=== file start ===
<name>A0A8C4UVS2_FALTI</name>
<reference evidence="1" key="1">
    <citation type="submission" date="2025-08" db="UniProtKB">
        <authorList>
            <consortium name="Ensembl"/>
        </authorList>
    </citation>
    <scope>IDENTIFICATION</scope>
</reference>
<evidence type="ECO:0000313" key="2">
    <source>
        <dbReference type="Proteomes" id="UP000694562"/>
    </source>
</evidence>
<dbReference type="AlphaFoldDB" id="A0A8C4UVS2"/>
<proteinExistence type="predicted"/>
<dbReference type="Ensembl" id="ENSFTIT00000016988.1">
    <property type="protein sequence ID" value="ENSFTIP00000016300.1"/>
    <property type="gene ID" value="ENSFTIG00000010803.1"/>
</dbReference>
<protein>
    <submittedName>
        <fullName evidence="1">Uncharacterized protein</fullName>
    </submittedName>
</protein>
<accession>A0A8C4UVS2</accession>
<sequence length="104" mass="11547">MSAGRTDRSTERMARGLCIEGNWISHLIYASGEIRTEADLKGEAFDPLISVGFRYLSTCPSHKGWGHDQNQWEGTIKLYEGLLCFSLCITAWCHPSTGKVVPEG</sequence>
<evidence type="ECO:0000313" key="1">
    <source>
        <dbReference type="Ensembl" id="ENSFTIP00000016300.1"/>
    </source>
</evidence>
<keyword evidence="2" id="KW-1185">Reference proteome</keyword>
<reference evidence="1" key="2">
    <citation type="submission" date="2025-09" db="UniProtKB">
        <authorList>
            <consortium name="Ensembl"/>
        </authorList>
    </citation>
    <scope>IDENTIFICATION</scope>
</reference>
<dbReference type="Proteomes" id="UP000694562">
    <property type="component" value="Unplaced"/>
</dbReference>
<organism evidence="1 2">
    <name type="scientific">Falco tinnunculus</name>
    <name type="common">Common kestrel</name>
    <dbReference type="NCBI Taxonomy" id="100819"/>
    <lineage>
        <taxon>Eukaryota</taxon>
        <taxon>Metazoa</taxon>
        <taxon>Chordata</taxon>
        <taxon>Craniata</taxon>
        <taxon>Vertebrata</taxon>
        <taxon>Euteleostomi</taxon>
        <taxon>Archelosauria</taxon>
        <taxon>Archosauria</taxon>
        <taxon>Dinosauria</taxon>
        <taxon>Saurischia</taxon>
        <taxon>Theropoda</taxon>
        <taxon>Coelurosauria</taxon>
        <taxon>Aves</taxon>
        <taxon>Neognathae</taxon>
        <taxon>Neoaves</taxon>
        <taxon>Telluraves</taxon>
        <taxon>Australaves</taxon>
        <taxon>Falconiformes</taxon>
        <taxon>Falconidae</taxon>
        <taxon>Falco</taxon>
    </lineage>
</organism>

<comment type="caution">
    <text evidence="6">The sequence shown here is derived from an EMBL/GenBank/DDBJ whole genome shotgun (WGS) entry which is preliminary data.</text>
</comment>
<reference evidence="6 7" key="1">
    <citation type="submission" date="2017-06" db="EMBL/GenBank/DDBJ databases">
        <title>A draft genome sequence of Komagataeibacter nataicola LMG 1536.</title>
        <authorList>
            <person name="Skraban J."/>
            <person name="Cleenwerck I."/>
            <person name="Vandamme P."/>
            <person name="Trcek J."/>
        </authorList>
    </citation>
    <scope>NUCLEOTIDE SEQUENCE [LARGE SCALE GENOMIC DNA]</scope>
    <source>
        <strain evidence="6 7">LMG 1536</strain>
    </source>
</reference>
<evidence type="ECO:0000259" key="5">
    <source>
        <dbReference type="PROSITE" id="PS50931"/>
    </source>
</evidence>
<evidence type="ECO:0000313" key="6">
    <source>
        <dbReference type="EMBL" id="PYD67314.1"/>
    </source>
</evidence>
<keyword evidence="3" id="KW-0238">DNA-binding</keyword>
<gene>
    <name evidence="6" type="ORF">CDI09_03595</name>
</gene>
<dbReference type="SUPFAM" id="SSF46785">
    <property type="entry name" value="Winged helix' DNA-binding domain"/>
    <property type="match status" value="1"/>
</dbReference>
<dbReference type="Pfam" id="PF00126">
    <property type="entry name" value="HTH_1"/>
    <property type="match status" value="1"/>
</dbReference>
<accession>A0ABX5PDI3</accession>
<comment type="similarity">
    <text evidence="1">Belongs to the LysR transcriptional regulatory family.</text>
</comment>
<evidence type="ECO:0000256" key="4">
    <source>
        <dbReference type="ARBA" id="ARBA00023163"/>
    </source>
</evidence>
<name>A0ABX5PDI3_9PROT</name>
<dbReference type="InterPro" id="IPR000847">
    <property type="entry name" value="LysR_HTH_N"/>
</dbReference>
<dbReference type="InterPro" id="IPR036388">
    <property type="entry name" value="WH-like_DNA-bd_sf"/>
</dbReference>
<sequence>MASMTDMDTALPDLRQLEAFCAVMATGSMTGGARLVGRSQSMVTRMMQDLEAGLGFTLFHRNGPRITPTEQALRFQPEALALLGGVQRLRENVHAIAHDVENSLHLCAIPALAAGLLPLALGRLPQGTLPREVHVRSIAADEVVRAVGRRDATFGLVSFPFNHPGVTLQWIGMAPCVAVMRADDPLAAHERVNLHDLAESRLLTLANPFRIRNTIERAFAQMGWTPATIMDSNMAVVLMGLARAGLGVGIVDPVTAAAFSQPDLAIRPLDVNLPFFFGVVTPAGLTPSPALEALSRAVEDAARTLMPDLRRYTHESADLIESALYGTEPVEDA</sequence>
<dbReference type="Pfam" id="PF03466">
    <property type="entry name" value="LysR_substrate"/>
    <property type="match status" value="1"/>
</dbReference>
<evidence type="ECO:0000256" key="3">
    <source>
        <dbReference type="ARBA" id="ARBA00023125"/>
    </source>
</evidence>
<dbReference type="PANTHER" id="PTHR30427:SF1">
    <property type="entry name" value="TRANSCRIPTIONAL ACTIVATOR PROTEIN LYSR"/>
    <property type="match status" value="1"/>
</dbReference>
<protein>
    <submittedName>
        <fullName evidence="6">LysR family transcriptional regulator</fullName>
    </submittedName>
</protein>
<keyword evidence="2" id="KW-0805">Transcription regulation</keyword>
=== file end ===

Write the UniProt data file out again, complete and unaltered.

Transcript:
<name>A0A8C4UVS2_FALTI</name>
<reference evidence="1" key="1">
    <citation type="submission" date="2025-08" db="UniProtKB">
        <authorList>
            <consortium name="Ensembl"/>
        </authorList>
    </citation>
    <scope>IDENTIFICATION</scope>
</reference>
<evidence type="ECO:0000313" key="2">
    <source>
        <dbReference type="Proteomes" id="UP000694562"/>
    </source>
</evidence>
<dbReference type="AlphaFoldDB" id="A0A8C4UVS2"/>
<proteinExistence type="predicted"/>
<dbReference type="Ensembl" id="ENSFTIT00000016988.1">
    <property type="protein sequence ID" value="ENSFTIP00000016300.1"/>
    <property type="gene ID" value="ENSFTIG00000010803.1"/>
</dbReference>
<protein>
    <submittedName>
        <fullName evidence="1">Uncharacterized protein</fullName>
    </submittedName>
</protein>
<accession>A0A8C4UVS2</accession>
<sequence length="104" mass="11547">MSAGRTDRSTERMARGLCIEGNWISHLIYASGEIRTEADLKGEAFDPLISVGFRYLSTCPSHKGWGHDQNQWEGTIKLYEGLLCFSLCITAWCHPSTGKVVPEG</sequence>
<evidence type="ECO:0000313" key="1">
    <source>
        <dbReference type="Ensembl" id="ENSFTIP00000016300.1"/>
    </source>
</evidence>
<keyword evidence="2" id="KW-1185">Reference proteome</keyword>
<reference evidence="1" key="2">
    <citation type="submission" date="2025-09" db="UniProtKB">
        <authorList>
            <consortium name="Ensembl"/>
        </authorList>
    </citation>
    <scope>IDENTIFICATION</scope>
</reference>
<dbReference type="Proteomes" id="UP000694562">
    <property type="component" value="Unplaced"/>
</dbReference>
<organism evidence="1 2">
    <name type="scientific">Falco tinnunculus</name>
    <name type="common">Common kestrel</name>
    <dbReference type="NCBI Taxonomy" id="100819"/>
    <lineage>
        <taxon>Eukaryota</taxon>
        <taxon>Metazoa</taxon>
        <taxon>Chordata</taxon>
        <taxon>Craniata</taxon>
        <taxon>Vertebrata</taxon>
        <taxon>Euteleostomi</taxon>
        <taxon>Archelosauria</taxon>
        <taxon>Archosauria</taxon>
        <taxon>Dinosauria</taxon>
        <taxon>Saurischia</taxon>
        <taxon>Theropoda</taxon>
        <taxon>Coelurosauria</taxon>
        <taxon>Aves</taxon>
        <taxon>Neognathae</taxon>
        <taxon>Neoaves</taxon>
        <taxon>Telluraves</taxon>
        <taxon>Australaves</taxon>
        <taxon>Falconiformes</taxon>
        <taxon>Falconidae</taxon>
        <taxon>Falco</taxon>
    </lineage>
</organism>

<comment type="caution">
    <text evidence="6">The sequence shown here is derived from an EMBL/GenBank/DDBJ whole genome shotgun (WGS) entry which is preliminary data.</text>
</comment>
<reference evidence="6 7" key="1">
    <citation type="submission" date="2017-06" db="EMBL/GenBank/DDBJ databases">
        <title>A draft genome sequence of Komagataeibacter nataicola LMG 1536.</title>
        <authorList>
            <person name="Skraban J."/>
            <person name="Cleenwerck I."/>
            <person name="Vandamme P."/>
            <person name="Trcek J."/>
        </authorList>
    </citation>
    <scope>NUCLEOTIDE SEQUENCE [LARGE SCALE GENOMIC DNA]</scope>
    <source>
        <strain evidence="6 7">LMG 1536</strain>
    </source>
</reference>
<evidence type="ECO:0000259" key="5">
    <source>
        <dbReference type="PROSITE" id="PS50931"/>
    </source>
</evidence>
<evidence type="ECO:0000313" key="6">
    <source>
        <dbReference type="EMBL" id="PYD67314.1"/>
    </source>
</evidence>
<keyword evidence="3" id="KW-0238">DNA-binding</keyword>
<gene>
    <name evidence="6" type="ORF">CDI09_03595</name>
</gene>
<dbReference type="SUPFAM" id="SSF46785">
    <property type="entry name" value="Winged helix' DNA-binding domain"/>
    <property type="match status" value="1"/>
</dbReference>
<dbReference type="Pfam" id="PF00126">
    <property type="entry name" value="HTH_1"/>
    <property type="match status" value="1"/>
</dbReference>
<accession>A0ABX5PDI3</accession>
<comment type="similarity">
    <text evidence="1">Belongs to the LysR transcriptional regulatory family.</text>
</comment>
<evidence type="ECO:0000256" key="4">
    <source>
        <dbReference type="ARBA" id="ARBA00023163"/>
    </source>
</evidence>
<name>A0ABX5PDI3_9PROT</name>
<dbReference type="InterPro" id="IPR000847">
    <property type="entry name" value="LysR_HTH_N"/>
</dbReference>
<dbReference type="InterPro" id="IPR036388">
    <property type="entry name" value="WH-like_DNA-bd_sf"/>
</dbReference>
<sequence>MASMTDMDTALPDLRQLEAFCAVMATGSMTGGARLVGRSQSMVTRMMQDLEAGLGFTLFHRNGPRITPTEQALRFQPEALALLGGVQRLRENVHAIAHDVENSLHLCAIPALAAGLLPLALGRLPQGTLPREVHVRSIAADEVVRAVGRRDATFGLVSFPFNHPGVTLQWIGMAPCVAVMRADDPLAAHERVNLHDLAESRLLTLANPFRIRNTIERAFAQMGWTPATIMDSNMAVVLMGLARAGLGVGIVDPVTAAAFSQPDLAIRPLDVNLPFFFGVVTPAGLTPSPALEALSRAVEDAARTLMPDLRRYTHESADLIESALYGTEPVEDA</sequence>
<dbReference type="Pfam" id="PF03466">
    <property type="entry name" value="LysR_substrate"/>
    <property type="match status" value="1"/>
</dbReference>
<evidence type="ECO:0000256" key="3">
    <source>
        <dbReference type="ARBA" id="ARBA00023125"/>
    </source>
</evidence>
<dbReference type="PANTHER" id="PTHR30427:SF1">
    <property type="entry name" value="TRANSCRIPTIONAL ACTIVATOR PROTEIN LYSR"/>
    <property type="match status" value="1"/>
</dbReference>
<protein>
    <submittedName>
        <fullName evidence="6">LysR family transcriptional regulator</fullName>
    </submittedName>
</protein>
<keyword evidence="2" id="KW-0805">Transcription regulation</keyword>